Sometimes I wonder if I’m the only one that sees the “big picture” the way I do. Recently, a fellow pilot in Arizona took the time to write about the escalating fuel prices and what this rise in energy costs is doing to the economy
Groceries are already going up in price here, it’s in small increments but if you think back to last year it’s clear many items are up 30% or more.
Ron, this fuel cost is going to change our country completely. I go through about 20 gallons of gas a week in my car. Not long ago that cost about $25, now it’s $60. Multiply that by 52 weeks a year and it’s now costing roughly $2000 more a year for one car. That’s about what my C310 insurance costs.My 100LL cost has doubled in the last 2 years, and flying is soon to become the private club of the seriously rich.
If you aren’t a multi-millionaire with a million coming in each year that adds up fast. I used to not even give it a second thought when I wanted to pull into a restaurant and buy a meal for me and my kids. Now I think 3 times before deciding. This gas price is pulling money out of areas that once were a routine part of my life and others. Everyone is going to suffer, the restaurant owners I used to visit 3 times a week aren’t going to see me but once every 2 weeks maybe. It just keeps being passed down the chain.
Hope springs eternal, let’s hope prices fall quickly before it wrecks this economy for years and changes a way of life we’ve known since the 1950’s.
Indeed. The fuel prices are really out of control. As I work in the transportation industry, there’s no choice but to pass the cost on to the customer. The Extra 300 we rented for $200 in the mid-late 90’s goes for $311 now. And unless you’re flying it solo, tack on another $55 an hour for the CFI. The Super Decathlon that was recently $130 or so is now $140, and it’s sure to go up again within days.
I wonder if the Chinese are paying through the nose like we are. Or the Europeans. If their gas was $8 a gallon a couple of years ago, does that mean they’re paying $12-15 a gallon now?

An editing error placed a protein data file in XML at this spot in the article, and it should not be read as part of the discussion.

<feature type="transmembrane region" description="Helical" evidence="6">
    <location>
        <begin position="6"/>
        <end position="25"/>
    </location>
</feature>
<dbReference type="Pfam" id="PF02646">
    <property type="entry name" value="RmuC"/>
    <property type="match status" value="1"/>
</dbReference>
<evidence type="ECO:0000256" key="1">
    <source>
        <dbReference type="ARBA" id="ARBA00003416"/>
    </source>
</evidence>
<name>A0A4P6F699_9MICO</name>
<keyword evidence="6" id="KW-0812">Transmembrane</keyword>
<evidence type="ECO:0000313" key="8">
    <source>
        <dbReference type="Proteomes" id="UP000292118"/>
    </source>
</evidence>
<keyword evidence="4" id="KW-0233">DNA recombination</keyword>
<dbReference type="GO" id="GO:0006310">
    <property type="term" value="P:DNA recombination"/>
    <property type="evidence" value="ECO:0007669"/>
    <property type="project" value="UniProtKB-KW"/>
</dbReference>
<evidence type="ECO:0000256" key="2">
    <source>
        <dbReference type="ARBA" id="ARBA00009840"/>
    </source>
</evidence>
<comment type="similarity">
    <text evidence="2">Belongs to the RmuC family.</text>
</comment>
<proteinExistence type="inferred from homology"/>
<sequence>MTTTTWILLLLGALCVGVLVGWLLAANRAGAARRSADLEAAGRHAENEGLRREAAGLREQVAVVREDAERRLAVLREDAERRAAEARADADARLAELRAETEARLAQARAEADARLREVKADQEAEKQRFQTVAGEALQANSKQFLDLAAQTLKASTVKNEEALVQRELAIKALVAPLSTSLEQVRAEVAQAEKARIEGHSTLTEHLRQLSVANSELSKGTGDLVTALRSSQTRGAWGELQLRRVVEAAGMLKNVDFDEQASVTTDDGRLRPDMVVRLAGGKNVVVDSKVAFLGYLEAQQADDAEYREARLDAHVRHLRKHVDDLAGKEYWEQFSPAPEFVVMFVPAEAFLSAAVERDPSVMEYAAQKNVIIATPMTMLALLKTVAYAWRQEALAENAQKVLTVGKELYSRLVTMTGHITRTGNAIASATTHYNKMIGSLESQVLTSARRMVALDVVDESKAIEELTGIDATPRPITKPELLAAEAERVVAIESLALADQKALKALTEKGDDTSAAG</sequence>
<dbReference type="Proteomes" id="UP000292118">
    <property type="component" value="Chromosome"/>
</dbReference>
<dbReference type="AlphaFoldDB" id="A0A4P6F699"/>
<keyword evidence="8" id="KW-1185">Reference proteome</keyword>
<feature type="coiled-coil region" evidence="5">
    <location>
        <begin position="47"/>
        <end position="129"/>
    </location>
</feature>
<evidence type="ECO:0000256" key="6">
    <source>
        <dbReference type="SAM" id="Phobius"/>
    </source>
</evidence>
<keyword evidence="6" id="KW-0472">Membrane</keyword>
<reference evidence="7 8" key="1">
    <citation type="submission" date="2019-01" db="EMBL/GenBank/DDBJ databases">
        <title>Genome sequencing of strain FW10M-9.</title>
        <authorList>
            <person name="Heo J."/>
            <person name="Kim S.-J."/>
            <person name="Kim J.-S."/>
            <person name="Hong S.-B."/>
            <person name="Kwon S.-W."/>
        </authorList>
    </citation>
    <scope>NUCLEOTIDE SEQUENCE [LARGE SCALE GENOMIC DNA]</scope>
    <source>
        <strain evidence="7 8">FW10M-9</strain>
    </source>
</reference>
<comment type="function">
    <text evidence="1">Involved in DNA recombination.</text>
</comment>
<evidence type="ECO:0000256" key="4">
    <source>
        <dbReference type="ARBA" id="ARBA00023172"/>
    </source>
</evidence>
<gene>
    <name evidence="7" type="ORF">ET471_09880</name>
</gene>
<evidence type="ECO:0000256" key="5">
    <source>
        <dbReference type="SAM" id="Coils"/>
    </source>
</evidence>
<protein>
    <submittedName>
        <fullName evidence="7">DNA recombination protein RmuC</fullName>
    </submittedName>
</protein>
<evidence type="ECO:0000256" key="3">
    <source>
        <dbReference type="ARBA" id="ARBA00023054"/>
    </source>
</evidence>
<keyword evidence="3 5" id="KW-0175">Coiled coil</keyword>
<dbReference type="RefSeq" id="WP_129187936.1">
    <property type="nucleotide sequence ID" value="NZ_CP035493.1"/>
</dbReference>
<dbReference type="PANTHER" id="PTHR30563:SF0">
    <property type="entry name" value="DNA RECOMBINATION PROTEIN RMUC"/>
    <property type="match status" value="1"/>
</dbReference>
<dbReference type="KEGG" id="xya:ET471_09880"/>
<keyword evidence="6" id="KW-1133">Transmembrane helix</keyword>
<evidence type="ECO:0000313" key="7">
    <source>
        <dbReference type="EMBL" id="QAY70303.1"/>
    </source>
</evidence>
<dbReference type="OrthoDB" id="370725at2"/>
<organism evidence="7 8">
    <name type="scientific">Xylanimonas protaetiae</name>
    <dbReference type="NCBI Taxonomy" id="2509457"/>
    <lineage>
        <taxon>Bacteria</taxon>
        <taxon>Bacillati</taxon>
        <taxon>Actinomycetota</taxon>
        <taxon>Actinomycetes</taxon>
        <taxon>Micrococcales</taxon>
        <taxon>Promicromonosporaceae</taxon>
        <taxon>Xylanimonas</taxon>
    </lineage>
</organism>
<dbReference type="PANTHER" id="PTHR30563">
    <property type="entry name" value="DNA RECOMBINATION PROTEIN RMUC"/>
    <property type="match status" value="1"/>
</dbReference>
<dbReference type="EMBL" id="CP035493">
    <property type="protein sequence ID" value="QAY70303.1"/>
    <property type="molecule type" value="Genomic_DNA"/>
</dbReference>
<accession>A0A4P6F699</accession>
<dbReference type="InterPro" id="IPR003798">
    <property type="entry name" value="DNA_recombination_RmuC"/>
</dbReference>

I couldn’t agree more about flying becoming a domain of the wealthy. It’s not just the gas prices or insurance. Landing fees are being instituted at more and more places. Santa Monica, for example. We’re totally priced out of airports like McCarran and San Francisco Int’l. And the airports that are cheap are either being closed (Rialto), are overcrowded (John Wayne), or are in such out of the way places that there’s no reason to go there (San Bernardino). The government is now openly discussing user fees, which would discourage pilots from using safety services.
I think that inflation is not only high, but rapidly accelerating. There was an article on CEO pay on CNN.com today which showed how the rich are getting richer. The top 10 CEOs have, over the past ten years, made something like $15,000,000,000. In case the zeros are making you dizzy, that’s fifteen billion dollars.
That’s not how much they’ve made for their companies, it’s how much they’ve been paid by their companies.
This I can at least understand, if not condone. Actually, I take that back. I don’t understand it. But the real estate mania leads me to believe that either a) the average Californian really can afford a $1 million home, or b) there’s something seriously out of whack.
Money aside, the usefulness of the general aviation system is being destroyed and no one seems particularly bothered by it. Except, perhaps, those of us who can’t do much about it. I’ve tried writing letters. A lot of them. I’ve commented on NPRMs, written to newspapers, legislators, and bureacrats. If I’m lucky, a pasty form letter will be my reward, and it will come 3-4 months after I’ve written, so whatever issue or vote was on the radar has long since vanished. You can almost hear the novice voice of the 4th string flunky who printed out this mealy form letter, which by the way doesn’t even address the issue on which I’ve written, but is so generic in nature as to cover anything related to the committee or panel on which he/she sits.
Sure, I like to fly. But it goes beyond that. We are rapidly catching up to the Europeans in socialization. And we’re adding our own pathetic twist in the form of homogenization. We all eat at the same chain restaurants, drive the same cars, shop at the same chain stores, and live in the same cookie cutter homes. You’re not a person anymore, you’re just a number.
This is no way to be. The last refuge of individuality and real character seems to be things like general aviation, which far too many people already see as the pervue of some rich white guys.
Sad to say, the price of things makes them a little more right as each day passes.